COPENHAGEN, Denmark — Patients who underwent posterior spinal fusion or bracing for adolescent idiopathic scoliosis had similar long term health-related quality of life as compared to the general population, according to results of a long-term study presented here.
“The treated deformity has remained stable throughout the 25 years of follow-up. If you look at the [health-related quality of life] HRQOL, you do not see much difference except in the satisfaction domain. No patients developed proximal junctional kyphosis,” Ane Simony, MD, said.
The study was named the “Best of Show” at the EuroSpine Annual Meeting.
In the study, two groups of patients with adolescent idiopathic scoliosis (AIS) were treated with either posterior spinal fusion or a Boston brace. Overall, 170 patients were available for follow-up, with an average follow-up of 24.5 years.
Simony said that for the AIS patients in the bracing group, the Cobb angle before treatment was 37.5° and the average Cobb angle after treatment was 34.7°. At 20-year follow-up, the average Cobb angle was 40.2°, she said.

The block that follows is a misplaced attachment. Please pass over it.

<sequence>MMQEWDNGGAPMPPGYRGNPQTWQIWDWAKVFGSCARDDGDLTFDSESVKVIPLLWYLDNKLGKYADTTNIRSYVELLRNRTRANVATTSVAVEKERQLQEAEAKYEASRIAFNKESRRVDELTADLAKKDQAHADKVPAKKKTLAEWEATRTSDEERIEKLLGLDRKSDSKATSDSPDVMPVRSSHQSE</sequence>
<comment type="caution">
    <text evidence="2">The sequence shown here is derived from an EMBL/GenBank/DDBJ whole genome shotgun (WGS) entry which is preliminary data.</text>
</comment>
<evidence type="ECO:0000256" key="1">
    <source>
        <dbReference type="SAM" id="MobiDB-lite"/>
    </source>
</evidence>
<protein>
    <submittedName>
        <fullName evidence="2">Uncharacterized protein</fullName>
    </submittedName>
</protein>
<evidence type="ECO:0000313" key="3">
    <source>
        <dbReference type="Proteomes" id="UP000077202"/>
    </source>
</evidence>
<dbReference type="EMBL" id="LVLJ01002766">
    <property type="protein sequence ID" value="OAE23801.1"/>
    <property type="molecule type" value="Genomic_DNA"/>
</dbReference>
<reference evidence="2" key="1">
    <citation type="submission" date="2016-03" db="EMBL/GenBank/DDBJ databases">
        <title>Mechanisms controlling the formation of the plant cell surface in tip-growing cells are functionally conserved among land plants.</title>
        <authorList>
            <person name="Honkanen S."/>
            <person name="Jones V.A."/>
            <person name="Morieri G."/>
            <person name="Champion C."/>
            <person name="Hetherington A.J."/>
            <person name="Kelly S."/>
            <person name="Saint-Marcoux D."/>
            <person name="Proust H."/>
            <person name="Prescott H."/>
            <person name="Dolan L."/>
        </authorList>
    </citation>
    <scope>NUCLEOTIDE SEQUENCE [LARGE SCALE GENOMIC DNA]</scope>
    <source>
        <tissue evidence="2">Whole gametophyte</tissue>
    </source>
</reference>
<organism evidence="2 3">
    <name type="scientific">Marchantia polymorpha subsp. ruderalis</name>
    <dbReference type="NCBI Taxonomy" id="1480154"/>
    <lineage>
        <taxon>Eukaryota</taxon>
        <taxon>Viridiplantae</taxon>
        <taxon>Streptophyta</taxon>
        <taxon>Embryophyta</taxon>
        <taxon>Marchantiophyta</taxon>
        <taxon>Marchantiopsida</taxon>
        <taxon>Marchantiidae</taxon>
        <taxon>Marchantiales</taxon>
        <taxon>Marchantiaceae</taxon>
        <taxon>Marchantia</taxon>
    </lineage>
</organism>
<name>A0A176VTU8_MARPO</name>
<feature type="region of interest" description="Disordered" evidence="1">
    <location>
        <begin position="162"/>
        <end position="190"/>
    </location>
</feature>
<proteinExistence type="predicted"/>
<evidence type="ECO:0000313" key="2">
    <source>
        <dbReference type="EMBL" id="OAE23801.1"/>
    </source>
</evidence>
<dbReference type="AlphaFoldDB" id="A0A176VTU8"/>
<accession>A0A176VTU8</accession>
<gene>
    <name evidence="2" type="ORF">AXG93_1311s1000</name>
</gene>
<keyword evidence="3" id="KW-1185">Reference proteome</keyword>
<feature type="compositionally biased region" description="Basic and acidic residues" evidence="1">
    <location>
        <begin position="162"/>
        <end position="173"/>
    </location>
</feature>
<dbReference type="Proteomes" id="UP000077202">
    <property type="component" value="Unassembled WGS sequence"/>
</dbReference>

Patients in the surgical group had an average Cobb angle prior to treatment of 34.5°. The average Cobb angle at 1-year follow-up was 29.5° and 32.35° at 20-year follow-up.
According to Simony, patients in the surgical group showed a small advantage over the bracing group in terms of the satisfaction domain at final follow-up. The Scoliosis Research Society 22R domain scores were similar between the two groups and the general population. – by Robert Linnehan
Simony A, et al. Paper #76. Presented at: EuroSpine Annual Meeting; Sept. 2-4, 2015; Copenhagen, Denmark.
Disclosure: Simony reports she receives grants and research support from the Bevica Foundation.